Legal Ethics

10th Circuit Suspends Lawyer for 'Meritless Contentions,' Says $16K in Prior Fines Didn't Deter Him

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Saying that nearly $16,000 in fines imposed on an Illinois lawyer for unethical conduct in earlier federal cases didn’t have the desired deterrent effect, a federal appeals court has now suspended him indefinitely from practice in that jurisdiction for making frivolous arguments in an appeal of a tax lien foreclosure.

Jerold W. Barringer, 53, can apply for readmission to the bar of the Denver-based 10th U.S. Circuit Court of Appeals after one year, the State Journal-Register reports. He remains licensed and in good standing in Illinois, where he has no pending disciplinary cases.

The court noted that Barringer had been sanctioned $10,000 in 2007 by the 7th U.S. Circuit Court of Appeals in Chicago for unethical conduct including frivolous arguments he made in another tax-related case. Since then, Barringer has twice been sanctioned in U.S. Tax Court, and was required to pay $1,200 in one of the cases and $4,725 in the other.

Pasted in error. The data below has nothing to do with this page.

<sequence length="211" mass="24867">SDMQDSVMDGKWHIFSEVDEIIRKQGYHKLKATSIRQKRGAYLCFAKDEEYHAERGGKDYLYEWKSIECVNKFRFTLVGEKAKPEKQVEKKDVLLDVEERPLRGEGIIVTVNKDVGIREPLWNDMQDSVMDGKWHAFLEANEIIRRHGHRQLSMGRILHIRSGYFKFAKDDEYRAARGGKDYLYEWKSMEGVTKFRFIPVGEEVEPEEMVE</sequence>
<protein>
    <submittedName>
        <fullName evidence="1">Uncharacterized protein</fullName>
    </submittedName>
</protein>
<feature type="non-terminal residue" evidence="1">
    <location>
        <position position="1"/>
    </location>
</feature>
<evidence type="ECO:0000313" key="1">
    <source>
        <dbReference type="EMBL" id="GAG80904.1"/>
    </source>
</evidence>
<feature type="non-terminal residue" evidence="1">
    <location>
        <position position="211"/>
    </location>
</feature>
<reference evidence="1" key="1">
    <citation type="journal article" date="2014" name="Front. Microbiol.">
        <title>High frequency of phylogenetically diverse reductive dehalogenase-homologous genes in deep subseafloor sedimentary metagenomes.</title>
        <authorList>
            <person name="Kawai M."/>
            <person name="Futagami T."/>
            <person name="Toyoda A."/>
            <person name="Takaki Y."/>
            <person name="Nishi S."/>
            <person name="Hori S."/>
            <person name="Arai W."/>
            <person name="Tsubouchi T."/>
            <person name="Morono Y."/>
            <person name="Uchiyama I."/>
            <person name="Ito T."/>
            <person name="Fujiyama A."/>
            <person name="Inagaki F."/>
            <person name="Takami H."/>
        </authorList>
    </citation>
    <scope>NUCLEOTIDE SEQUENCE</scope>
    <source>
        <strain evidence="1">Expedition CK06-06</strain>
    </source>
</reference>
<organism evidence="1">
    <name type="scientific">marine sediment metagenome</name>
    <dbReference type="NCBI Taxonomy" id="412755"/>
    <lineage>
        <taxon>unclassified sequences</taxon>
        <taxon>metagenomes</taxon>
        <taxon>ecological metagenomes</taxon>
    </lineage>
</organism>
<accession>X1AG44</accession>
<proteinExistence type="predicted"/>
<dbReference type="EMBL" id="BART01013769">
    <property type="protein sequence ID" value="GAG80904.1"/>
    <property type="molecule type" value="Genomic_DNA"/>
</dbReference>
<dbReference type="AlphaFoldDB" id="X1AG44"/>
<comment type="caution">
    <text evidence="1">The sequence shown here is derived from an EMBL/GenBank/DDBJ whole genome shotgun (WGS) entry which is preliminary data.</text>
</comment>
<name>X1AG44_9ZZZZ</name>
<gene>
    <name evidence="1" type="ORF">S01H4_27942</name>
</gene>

“The prior instances demonstrate that monetary sanctions have not proven effective in deterring Mr. Barringer from unethical conduct,” the 10th Circuit wrote in its opinion earlier this month. “We also note that Mr. Barringer is unapologetic about his consumption of court time with meritless contentions. Significantly, he offers no assurances that he will not continue to make frivolous arguments regarding the authority of the Internal Revenue Service if given the chance.”

In the case that got him into trouble with the 10th Circuit, Barringer reportedly argued that the Internal Revenue Service doesn’t legally exist.

In a prior Aug. 31, 2009 opinion (PDF) concerning Barringer and, it appears, the same client, Lindsey Springer, the 10th Circuit denied a tax commissioner motion to sanction both.

“Although Mr. Springer’s appellate briefs are far from a model of clarity,” the court wrote at that time, “he has managed to advance several arguments in this appeal that raise difficult issues.” Hence, “we cannot say that this appeal is sufficiently frivolous to justify the imposition of sanctions.”

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